The ongoing police drive against drug dealers and addicts in Guwahati and some other parts of the State is coming a trifle late in the day. As far as Guwahati is concerned, the issue burst into public view thanks to the recent initiative of residents near Latashil police station in the heart of the city. Exasperated at the comings and goings of addicts at the rented accommodations of suspected drug peddlers, a civil society group aided by local people decided to take action last Wednesday. They besieged one such house, caught hold of addicts and turned them over to the police. Forced to act, the city police has at last swung into action, making arrests at places including Latasil, Fatasil Ambari, Paltan Bazar and Kamakhya rail gate. But those bbed so far are small fry in the drug chain; big fish are yet to be netted. This is despite the fact that several seizures of heroin, brown sugar, marijua, rcotic tablets and forbidden medicil formulations have been made in the city in the last year alone. Guwahati is known to lie bang in the rcotics corridor from parts of northern India through the Siliguri neck to Guwahati, then to Karbi Anglong as well as Northeast states like Manipur and galand and onwards to Manipur. The same route is retraced by drug operatives with NE militant groups based in Myanmar holding the reins of the network. Rising drug addiction in districts as spread apart as Dibrugarh and lbari, Kamrup and Charaideo points to the seriousness of the threat. Guwahati, however, remains a hub with youths from different NE states pursuing various educatiol and professiol courses in the city. The question is — when Guwahati has been a police commissionerate for more than a year, why is it that its residents have had to push the police to take action against drug peddlers? The perceived lack of coordition between police station cops on the beat and crime branch sleuths has not helped matters. Pointing to several complaints to Latashil police station earlier, disgusted residents are alleging that drug peddlers make regular payoffs to rogue policemen to look the other way.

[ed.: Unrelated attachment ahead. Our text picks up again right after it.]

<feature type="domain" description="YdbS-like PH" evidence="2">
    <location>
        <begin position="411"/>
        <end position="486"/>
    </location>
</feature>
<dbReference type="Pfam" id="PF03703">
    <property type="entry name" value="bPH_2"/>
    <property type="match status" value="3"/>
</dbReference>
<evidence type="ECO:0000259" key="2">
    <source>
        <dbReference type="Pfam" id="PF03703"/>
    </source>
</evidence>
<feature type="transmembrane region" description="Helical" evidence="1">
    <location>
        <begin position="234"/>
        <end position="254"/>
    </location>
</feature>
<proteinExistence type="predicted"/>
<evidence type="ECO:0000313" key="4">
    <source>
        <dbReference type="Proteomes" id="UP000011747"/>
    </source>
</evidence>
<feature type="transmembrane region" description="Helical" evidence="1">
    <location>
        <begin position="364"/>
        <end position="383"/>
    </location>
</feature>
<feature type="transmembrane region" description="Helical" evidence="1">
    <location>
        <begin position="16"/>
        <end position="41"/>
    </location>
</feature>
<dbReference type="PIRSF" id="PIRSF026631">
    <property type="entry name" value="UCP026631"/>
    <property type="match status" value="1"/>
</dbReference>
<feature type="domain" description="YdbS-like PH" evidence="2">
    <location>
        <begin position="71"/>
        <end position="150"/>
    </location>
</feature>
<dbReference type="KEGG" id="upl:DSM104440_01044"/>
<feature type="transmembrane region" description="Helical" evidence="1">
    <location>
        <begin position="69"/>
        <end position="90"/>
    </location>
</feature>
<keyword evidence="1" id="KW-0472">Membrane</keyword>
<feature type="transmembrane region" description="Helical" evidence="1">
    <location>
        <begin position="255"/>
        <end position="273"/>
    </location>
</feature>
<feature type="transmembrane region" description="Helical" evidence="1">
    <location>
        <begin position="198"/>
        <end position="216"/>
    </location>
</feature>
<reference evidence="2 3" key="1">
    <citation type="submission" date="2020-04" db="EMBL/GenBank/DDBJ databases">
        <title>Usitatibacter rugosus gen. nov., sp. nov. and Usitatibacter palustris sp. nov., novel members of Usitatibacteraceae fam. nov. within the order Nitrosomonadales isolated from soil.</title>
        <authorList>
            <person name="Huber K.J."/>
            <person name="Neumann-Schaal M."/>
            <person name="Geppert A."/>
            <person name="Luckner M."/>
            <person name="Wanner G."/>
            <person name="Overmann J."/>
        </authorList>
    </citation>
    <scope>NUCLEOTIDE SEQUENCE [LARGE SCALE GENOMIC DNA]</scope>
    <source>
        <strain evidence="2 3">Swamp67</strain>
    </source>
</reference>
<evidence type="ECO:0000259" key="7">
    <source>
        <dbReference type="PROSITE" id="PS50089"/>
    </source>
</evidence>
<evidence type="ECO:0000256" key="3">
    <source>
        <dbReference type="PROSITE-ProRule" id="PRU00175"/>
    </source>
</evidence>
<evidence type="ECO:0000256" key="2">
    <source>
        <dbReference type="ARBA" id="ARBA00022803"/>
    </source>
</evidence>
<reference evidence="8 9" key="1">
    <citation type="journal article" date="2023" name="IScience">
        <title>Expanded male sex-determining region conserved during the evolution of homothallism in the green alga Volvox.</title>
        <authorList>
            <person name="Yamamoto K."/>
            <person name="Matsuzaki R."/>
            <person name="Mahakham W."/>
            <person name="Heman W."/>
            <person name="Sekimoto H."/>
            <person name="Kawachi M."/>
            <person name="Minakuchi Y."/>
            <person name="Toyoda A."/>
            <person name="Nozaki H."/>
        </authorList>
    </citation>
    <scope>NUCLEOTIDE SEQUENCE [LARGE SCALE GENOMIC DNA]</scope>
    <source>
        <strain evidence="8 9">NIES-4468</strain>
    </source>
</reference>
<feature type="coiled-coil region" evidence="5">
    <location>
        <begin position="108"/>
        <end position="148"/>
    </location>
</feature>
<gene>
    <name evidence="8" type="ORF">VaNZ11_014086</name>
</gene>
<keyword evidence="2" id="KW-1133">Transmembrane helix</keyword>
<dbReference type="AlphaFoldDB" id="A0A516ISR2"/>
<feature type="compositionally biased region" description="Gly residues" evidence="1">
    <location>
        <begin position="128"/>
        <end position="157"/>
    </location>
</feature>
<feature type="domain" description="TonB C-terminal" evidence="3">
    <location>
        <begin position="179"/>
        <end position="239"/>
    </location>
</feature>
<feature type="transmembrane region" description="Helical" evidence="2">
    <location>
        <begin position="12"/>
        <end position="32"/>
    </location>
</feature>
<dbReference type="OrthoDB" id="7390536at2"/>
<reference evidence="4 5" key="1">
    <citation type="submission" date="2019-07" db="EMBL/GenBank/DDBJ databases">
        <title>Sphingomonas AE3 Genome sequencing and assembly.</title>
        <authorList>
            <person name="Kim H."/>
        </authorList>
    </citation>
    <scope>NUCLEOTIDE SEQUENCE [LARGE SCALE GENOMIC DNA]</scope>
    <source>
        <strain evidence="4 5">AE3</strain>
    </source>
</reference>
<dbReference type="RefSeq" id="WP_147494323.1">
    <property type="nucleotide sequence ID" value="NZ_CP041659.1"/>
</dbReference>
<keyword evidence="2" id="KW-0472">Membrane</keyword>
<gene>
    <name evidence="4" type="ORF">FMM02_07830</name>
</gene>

Such allegations are not to be taken lightly. After all, the drug business is the biggest corrupter of politicians and police forces, which makes it almost impossible to eradicate once it takes root. Within a couple of decades, the drug mece can lay waste a generation and destroy the economy of a state, as it has done to Punjab. It is astounding and deeply saddening that a state which was once the country’s breadbasket, a pillar of its armed forces, a sports powerhouse and a fount of entrepreneurship, has been brought to its knees by endemic drugs. More than half its youth are addicted to drugs; over two-third of households in Punjab have lost at least one member to drug addiction; incidence of drug-related crimes in the state are around nine times the tiol average. The jihadi network backed by Pakistan’s ISI is known to be pushing into Punjab heroin and other opiates from the Afghan opium crescent; according to an AIIMS study in January this year, the rcotics business has already reached a staggering Rs 7,500 crores per year. However, opiates and cocaine are also reportedly flowing from several parts of north and central India into that state, while pharmaceutical drugs have been found sold over the counter without prescription. The jihadi attack on the Pathankot air base in January this year has also brought to light the extent to which Punjab’s police forces have been compromised by drug payoffs, with the role of some political leaders also coming under the scanner. The drug problem in the state is now a major political issue, with the Aam Aadmi Party (AAP) fiercely taking on the Akali Dal-BJP combine as well as the Congress over their governments’ failures in stamping out the mece. The aftermath of militancy, openly available alcohol and an easy money culture in Punjab brought in their wake the drugs scourge. It can afflict the Northeast as well, having a similar set of conditions, with the opium triangle of Myanmar lying across its eastern borders. If drug trafficking is allowed to strike root in Assam, like the flourishing trades in rhino horn, gold and weapons, the state is heading towards a major social disaster.